I am investigating the utility of ethnobotanical and genetic data from a human-dispersed plant, Aleurites moluccana (Euphorbiaceae), in the reconstruction of prehistoric human movement in Oceania. The current understanding of the human colonization of the Pacific Islands is derived from congruent patterns in linguistic data, archaeological evidence, genetic motifs in human DNA and the distribution of ethnographically important plants and animals. Although there is agreement among scholars about the overall colonization sequence, many details remain unresolved. Recent conceptual and methodological advances in the analysis of infraspecific genetic data have facilitated the use of data from human-commensal organisms to address unresolved issues in Oceanic prehistory.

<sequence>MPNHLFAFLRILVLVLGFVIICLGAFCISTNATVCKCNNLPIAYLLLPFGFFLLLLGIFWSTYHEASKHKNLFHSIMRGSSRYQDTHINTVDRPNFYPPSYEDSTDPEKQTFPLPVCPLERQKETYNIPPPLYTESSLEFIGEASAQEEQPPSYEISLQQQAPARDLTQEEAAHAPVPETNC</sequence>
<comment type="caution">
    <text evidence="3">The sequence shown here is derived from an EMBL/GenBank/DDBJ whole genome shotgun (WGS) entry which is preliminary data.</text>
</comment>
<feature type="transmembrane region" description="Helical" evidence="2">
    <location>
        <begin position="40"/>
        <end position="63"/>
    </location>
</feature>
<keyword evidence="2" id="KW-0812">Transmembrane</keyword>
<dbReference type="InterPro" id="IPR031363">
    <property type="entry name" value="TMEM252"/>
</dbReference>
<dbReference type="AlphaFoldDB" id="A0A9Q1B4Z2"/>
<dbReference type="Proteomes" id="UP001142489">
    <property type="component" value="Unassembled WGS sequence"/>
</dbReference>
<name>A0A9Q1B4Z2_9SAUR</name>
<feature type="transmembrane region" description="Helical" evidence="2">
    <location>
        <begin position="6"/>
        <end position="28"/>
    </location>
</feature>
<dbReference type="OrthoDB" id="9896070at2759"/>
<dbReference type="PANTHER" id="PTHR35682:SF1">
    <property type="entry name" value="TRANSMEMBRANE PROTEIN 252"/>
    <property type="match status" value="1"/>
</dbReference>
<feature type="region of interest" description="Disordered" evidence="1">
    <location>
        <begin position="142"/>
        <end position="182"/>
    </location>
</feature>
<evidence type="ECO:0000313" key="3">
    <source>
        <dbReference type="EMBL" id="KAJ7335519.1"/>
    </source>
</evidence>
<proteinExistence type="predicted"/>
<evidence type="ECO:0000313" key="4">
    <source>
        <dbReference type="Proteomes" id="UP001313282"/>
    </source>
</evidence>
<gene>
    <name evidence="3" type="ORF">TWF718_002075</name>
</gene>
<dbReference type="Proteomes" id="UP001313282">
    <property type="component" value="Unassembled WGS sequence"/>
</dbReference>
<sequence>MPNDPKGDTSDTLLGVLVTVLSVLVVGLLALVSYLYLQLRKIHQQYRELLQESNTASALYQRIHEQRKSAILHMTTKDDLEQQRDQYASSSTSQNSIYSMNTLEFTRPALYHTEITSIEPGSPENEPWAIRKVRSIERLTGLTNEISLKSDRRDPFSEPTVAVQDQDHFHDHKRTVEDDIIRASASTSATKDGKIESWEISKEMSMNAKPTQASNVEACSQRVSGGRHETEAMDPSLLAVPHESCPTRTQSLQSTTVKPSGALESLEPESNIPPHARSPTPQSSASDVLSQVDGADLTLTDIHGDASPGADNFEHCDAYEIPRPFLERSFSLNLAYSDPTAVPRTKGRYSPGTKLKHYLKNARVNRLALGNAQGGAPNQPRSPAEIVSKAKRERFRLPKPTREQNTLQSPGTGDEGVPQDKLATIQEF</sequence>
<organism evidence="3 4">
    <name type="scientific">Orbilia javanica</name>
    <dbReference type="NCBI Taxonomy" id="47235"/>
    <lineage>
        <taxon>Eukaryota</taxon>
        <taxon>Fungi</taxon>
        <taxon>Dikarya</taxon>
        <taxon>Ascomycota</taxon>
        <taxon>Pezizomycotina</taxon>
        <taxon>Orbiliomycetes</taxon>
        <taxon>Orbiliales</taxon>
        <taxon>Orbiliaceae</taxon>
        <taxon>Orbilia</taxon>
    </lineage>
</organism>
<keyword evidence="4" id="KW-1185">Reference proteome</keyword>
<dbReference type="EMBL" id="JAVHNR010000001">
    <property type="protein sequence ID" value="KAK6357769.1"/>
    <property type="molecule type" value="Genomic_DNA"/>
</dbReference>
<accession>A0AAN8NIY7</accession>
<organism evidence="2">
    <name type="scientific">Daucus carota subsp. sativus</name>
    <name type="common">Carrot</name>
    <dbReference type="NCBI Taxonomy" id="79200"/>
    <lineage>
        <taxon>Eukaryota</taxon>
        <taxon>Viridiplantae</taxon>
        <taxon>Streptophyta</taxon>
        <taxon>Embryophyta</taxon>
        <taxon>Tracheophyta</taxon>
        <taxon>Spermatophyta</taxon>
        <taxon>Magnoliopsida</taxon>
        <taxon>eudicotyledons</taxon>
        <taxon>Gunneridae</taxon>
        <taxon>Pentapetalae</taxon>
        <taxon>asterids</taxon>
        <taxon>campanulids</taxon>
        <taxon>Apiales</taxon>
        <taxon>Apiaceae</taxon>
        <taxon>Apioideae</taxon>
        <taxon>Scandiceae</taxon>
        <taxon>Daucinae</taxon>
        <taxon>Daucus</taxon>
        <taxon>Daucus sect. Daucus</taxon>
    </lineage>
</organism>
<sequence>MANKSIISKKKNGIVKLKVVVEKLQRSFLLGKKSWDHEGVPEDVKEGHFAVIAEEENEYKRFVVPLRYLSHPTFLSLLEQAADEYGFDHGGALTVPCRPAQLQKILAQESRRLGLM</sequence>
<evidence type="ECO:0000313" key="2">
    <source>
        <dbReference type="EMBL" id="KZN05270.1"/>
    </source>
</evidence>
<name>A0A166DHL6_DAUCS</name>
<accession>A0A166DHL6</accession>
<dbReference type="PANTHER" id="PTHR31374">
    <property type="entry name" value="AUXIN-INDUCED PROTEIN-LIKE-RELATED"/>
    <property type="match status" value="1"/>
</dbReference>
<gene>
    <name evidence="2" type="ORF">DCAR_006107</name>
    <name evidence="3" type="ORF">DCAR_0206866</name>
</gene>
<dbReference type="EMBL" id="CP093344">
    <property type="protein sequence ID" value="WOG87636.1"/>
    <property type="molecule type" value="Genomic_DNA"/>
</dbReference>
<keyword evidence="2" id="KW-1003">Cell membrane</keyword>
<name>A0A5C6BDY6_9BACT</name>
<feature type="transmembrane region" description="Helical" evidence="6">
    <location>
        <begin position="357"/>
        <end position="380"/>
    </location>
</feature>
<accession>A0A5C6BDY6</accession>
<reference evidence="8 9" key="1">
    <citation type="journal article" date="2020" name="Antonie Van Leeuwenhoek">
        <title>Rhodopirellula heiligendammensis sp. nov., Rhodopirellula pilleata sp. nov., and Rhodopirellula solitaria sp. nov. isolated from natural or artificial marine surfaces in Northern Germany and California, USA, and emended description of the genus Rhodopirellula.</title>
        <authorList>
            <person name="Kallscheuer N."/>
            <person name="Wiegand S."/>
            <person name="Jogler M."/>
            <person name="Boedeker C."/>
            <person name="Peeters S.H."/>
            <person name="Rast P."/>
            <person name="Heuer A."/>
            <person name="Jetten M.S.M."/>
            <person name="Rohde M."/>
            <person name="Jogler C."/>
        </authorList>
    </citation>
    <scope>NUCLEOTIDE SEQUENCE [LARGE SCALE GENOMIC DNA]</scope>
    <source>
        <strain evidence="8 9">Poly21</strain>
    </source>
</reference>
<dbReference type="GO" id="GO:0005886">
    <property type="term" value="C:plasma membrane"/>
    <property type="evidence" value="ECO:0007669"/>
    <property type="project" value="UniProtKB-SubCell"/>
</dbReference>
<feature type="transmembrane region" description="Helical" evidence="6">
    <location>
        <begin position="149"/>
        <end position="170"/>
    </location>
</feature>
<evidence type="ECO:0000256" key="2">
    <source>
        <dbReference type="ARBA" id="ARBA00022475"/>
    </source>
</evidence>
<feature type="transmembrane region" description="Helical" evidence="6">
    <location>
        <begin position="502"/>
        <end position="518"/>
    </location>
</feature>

In addition, I am using morphological and molecular data to determine the evolutionary relationships in the Aleuritinae, the clade that subsumes A. moluccana. The subtribe is distributed through Southeast Asia, China, Japan, Australia and Oceania and the species have distinguished economic and cultural importance throughout the regions. I am comparing the results from various phylogenetic methods as well as the relative robustness of various data sets